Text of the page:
Idaho, Oregon and Idaho Power have reached an agreement on operating a set of three dams in Hells Canyon that’s been years in the making. But some environmentalists aren’t happy.
Idaho Power has promised to keep water temperatures cooler, cut pollution and keep oxygen levels up in the part of the Snake River that flows through the Hells Canyon Complex on the border of Idaho and Oregon.
Those steps could help make a healthier habitat for salmon and steelhead. But the deal didn’t include any way to let fish pass through the dams.
“We will treat the fish passage based on the direction that the states and the federal agencies give us,” says Brett Dumas, the Director of Environmental Affairs at Idaho Power.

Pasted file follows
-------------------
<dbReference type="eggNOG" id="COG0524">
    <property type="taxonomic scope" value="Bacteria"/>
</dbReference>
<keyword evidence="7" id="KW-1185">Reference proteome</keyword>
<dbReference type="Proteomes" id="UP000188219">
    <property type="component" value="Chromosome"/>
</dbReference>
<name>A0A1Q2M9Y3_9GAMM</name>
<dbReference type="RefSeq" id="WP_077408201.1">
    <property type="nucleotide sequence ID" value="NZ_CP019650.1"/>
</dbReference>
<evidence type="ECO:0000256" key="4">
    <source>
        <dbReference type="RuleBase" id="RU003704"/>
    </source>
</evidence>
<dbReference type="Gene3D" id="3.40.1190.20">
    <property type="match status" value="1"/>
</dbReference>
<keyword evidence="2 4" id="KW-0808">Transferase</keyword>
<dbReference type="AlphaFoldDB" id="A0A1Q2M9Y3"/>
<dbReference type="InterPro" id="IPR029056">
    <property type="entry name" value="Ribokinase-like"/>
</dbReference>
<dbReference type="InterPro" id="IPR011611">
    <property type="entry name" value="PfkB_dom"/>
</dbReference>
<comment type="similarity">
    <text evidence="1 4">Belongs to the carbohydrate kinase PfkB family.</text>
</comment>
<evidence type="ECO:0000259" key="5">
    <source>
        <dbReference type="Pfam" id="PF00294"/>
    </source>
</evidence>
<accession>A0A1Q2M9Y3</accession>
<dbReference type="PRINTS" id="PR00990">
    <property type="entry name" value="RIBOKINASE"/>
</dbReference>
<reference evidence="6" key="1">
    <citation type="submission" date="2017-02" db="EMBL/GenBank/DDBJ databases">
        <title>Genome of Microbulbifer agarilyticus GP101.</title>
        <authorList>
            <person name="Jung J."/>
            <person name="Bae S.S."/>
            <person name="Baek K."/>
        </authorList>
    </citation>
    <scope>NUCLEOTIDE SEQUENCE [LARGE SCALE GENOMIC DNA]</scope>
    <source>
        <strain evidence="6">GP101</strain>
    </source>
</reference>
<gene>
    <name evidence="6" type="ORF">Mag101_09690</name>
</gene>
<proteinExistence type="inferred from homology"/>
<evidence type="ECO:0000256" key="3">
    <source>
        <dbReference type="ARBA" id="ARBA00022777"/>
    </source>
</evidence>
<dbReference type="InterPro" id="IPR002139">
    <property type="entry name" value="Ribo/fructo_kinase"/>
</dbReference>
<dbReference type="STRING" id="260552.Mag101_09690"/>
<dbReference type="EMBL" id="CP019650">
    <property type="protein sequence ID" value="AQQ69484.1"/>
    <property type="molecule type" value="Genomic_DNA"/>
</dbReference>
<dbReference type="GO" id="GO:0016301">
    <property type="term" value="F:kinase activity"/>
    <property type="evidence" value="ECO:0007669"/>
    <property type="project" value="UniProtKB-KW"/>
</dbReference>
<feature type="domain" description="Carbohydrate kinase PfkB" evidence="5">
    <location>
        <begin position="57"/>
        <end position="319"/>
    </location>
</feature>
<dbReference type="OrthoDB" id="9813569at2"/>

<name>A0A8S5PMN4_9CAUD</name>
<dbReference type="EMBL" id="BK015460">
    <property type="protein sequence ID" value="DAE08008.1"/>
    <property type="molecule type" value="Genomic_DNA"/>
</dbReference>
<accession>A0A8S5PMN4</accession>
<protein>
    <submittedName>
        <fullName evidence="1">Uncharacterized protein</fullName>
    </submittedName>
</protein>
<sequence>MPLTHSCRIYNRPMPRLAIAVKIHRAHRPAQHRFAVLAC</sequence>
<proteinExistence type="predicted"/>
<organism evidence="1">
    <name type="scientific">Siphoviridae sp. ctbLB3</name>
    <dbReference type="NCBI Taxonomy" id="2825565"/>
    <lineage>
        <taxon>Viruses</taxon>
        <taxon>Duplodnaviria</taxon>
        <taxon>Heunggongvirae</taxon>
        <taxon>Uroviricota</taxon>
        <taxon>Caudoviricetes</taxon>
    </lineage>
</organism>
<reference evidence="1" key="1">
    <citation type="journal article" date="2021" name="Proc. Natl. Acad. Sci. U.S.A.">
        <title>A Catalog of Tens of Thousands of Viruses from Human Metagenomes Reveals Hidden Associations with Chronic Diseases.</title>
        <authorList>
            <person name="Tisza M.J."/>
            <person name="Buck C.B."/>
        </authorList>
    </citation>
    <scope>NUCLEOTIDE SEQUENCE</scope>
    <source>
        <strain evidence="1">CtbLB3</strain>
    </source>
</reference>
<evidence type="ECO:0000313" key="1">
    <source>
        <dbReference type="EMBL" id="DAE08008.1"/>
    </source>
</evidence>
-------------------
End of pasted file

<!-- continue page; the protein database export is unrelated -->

According to the Associated Press, Idaho lawmakers have banned moving salmon and steelhead above the three dams because it could force expensive restoration work.
Justin Hayes with the Idaho Conservation League says he applauds the $400 million that Idaho Power will use to restore streams flowing into the Snake that’s in addition to the agreement, but that it’s not enough.
“That work needs to be done – in and of itself it needs to be done – but it doesn’t substitute for the need for fish passage. Fish passage needs to be done in addition,” says Hayes.
The three dams that make up the Hells Canyon Complex provide 70 percent of the hydropower generated by Idaho Power. The company has operated the dams on yearly licenses since 2005 when its long-term license expired.
The deal still needs to be approved by Idaho, Oregon and the federal government.
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